Lessons for Travel from a Harem Slave


In reading Scheherazade Goes West, we accompany author Fatema Mernissi on her quest to try to figure out the “Western harem.” While traveling to promote her books which discuss her childhood growing up in a harem in Morocco, she is met with astonishment, embarrassment, and amusement by Western male reporters. When Mernissi decides to question these Western men on how they perceive the harem, she realizes that there is a very stark difference between the Western man’s harem fantasies and the traditional Eastern harem that she is familiar with. Growing up in a harem in Morocco, Mernissi builds the perspective of the harem as a “prison, a place women were forbidden to leave” (Mernissi, 1). Mernissi’s childhood harem was a large blended family, in which there was very little privacy, for sex or anything else. Instead of the “orgiastic feast” of nonstop, unresisted sexual pleasure that the Western men imagine (Mernissi, 14), in actuality harem wives are filled with sexual frustration, even to the point of creating elaborate vengeful schemes to win favor with their husband.


Early on in the book, we are introduced to snippets of wisdom from Mernissi’s grandmother Yasmina. An illiterate woman who spent her life locked in a traditional harem, Yasmina “regarded the opportunity to cross boundaries as a sacred privilege, the best way to shed powerlessness” (Mernissi, 1). What do we, free educated Westerners, have to learn about power from an illiterate harem slave? Are we Westerners perhaps locked in our own prison, a prison of comfort and ignorance that we build up around ourselves?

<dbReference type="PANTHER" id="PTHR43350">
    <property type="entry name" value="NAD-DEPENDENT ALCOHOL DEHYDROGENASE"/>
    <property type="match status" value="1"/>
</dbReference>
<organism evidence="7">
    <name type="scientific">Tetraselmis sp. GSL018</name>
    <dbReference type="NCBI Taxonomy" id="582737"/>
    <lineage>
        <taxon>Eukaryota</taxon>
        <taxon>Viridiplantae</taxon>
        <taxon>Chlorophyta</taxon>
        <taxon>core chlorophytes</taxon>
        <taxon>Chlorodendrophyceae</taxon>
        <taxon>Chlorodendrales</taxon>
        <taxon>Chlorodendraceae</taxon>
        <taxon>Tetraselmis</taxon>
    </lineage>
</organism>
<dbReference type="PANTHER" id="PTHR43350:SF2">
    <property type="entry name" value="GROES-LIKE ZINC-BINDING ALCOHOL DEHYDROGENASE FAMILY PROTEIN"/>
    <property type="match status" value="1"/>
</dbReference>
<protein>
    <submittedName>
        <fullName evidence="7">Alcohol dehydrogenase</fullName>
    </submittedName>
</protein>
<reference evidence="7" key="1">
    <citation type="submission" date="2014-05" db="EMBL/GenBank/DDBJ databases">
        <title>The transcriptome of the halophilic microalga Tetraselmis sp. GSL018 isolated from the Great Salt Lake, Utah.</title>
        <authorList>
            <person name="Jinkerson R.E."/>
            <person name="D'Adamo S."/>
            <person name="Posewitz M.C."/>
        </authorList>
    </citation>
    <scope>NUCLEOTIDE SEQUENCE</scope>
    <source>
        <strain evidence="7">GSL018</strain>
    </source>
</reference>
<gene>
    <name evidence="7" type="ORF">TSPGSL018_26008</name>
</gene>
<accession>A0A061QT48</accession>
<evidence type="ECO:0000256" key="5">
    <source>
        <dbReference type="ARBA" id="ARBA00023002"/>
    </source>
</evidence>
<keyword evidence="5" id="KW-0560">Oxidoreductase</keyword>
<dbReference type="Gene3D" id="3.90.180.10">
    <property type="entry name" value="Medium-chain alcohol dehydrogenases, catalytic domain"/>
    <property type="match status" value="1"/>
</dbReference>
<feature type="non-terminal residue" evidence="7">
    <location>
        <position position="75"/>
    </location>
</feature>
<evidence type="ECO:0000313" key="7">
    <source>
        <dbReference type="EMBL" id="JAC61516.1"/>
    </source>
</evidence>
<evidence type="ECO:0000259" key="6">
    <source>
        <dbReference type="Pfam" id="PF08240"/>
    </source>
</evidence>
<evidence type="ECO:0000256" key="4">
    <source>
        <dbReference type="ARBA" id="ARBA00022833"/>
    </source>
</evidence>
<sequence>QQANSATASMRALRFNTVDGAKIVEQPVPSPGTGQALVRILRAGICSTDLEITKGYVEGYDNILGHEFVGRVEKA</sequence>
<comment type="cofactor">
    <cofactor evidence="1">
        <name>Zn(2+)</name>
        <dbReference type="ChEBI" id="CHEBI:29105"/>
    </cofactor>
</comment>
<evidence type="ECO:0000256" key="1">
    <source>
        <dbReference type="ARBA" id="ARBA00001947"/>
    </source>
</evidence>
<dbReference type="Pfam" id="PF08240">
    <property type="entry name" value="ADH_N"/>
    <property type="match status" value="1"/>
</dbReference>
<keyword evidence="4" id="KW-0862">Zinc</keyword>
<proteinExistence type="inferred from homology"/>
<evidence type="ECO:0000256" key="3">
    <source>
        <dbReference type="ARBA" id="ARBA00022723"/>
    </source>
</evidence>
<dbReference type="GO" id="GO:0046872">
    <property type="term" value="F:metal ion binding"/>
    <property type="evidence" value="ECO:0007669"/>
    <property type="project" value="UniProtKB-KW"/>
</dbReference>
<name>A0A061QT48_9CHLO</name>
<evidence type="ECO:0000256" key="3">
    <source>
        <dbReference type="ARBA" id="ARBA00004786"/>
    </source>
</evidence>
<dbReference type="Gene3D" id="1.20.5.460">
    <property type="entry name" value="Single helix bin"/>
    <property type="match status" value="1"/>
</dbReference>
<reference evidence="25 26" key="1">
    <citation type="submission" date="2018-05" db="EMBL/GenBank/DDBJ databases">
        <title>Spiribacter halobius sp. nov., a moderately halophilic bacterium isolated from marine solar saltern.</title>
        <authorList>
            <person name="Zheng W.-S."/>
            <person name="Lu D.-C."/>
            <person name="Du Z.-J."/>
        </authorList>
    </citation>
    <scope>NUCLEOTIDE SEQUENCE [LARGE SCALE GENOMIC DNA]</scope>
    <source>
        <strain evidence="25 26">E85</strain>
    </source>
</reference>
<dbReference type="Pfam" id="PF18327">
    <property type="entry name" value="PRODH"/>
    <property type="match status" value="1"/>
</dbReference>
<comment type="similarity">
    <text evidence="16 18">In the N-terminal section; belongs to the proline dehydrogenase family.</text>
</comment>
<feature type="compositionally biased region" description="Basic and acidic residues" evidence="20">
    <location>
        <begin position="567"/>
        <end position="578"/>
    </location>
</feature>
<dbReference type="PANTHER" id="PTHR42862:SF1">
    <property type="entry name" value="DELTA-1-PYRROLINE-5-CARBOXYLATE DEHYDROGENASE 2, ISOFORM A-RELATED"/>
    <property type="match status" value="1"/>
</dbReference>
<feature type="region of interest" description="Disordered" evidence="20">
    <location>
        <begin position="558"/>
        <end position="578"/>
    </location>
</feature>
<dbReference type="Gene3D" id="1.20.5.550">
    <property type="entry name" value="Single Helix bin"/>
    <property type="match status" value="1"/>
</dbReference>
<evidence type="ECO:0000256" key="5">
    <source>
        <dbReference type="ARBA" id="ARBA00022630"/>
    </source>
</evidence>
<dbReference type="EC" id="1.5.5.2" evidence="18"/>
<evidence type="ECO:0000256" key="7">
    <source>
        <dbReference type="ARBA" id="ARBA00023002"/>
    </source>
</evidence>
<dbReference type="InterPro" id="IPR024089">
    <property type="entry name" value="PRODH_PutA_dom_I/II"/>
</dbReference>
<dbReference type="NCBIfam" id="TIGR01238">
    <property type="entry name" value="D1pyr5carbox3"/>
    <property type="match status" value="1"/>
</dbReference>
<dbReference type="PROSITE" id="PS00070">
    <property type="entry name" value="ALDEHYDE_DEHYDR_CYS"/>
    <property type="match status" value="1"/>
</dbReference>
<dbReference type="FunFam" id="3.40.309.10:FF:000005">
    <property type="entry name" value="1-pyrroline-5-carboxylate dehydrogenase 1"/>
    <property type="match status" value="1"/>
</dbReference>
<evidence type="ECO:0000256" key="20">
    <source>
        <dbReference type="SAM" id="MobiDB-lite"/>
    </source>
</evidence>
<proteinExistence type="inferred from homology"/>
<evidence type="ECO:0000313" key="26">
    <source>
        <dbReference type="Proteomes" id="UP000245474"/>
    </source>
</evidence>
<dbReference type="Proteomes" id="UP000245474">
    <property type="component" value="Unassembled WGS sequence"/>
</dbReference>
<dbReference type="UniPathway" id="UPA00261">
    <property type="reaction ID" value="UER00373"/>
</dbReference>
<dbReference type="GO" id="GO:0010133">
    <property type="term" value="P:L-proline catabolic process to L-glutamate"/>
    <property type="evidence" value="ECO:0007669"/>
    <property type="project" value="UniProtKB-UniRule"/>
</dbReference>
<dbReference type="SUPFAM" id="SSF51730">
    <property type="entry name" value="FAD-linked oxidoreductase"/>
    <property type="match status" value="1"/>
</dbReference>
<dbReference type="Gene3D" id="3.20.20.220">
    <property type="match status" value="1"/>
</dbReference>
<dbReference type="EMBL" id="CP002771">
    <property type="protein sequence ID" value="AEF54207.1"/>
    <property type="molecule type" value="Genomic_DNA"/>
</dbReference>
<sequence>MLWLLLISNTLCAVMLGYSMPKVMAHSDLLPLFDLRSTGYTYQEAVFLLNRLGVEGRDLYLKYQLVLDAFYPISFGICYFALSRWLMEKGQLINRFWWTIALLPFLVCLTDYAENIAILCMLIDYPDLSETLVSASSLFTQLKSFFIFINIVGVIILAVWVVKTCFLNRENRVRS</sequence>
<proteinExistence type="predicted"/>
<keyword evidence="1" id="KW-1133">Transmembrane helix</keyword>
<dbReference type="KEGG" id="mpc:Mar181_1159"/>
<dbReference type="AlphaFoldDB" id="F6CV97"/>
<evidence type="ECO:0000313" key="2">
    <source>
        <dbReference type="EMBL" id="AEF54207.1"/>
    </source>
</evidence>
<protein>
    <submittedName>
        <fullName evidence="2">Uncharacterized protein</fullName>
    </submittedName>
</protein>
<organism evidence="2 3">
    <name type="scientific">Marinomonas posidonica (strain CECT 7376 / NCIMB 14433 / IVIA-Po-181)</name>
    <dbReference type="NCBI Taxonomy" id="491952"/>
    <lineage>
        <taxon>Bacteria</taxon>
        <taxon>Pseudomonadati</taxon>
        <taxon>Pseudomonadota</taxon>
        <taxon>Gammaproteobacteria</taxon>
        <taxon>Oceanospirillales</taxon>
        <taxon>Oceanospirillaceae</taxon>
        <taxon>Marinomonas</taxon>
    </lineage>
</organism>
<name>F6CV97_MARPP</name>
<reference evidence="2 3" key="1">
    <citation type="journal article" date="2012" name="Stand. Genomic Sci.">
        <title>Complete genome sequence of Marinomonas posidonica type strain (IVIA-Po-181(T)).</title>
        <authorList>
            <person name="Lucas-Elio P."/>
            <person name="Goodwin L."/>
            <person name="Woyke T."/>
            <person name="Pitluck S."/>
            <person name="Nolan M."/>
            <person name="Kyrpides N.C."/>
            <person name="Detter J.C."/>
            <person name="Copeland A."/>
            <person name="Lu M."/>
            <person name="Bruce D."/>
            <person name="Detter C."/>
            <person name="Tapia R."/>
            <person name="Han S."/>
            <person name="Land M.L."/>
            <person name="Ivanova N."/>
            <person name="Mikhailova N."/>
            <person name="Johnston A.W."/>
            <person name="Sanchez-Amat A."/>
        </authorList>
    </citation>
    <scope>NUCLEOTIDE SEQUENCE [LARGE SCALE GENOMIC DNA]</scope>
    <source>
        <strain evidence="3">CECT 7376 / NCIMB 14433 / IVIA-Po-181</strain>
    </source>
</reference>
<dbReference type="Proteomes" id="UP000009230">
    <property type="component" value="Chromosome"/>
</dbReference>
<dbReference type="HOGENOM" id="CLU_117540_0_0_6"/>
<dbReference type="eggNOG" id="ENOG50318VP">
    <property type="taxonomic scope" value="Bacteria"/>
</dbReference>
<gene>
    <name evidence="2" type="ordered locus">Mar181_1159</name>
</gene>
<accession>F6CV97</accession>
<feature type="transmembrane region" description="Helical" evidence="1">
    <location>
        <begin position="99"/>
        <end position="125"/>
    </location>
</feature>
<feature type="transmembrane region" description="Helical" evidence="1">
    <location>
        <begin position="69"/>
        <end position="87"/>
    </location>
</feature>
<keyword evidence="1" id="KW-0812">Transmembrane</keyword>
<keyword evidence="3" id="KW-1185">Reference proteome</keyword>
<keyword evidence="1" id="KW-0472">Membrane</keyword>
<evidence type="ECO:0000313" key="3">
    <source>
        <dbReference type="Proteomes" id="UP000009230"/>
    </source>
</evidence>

As we head off to spend three weeks experiencing cultures very different from our own, I think it is interesting to look at the lessons for travel relayed to us by Mernissi, inspired by her grandmother Yasmina. Sure, we know that travel is a privilege, an amazing opportunity, but by looking at it through the eyes of a woman literally locked in her house, we get a new perspective on the opportunity for the gaining of knowledge, understanding, and thereby power. To gain the power of enlightenment, we must work on increasing our capacity to listen (Mernissi, 24). Of course it is always easy to listen to those whose opinions we agree with, but Mernissi also emphasizes the need to confront and dialogue with the “different other” and to “savor situations where the outcome of battle is not rigidly fixed, where winners and losers are not predetermined” (Mernissi, 52).

And one of the most relevant lessons (at least for me, on the eve of our trip) is that fear in the face of adventure is normal, but must be faced; Yasmina says that “when a woman decides to use her wings, she takes big risks,” but “when a woman doesn’t use her wings at all, it hurts her” (Mernissi, 3).


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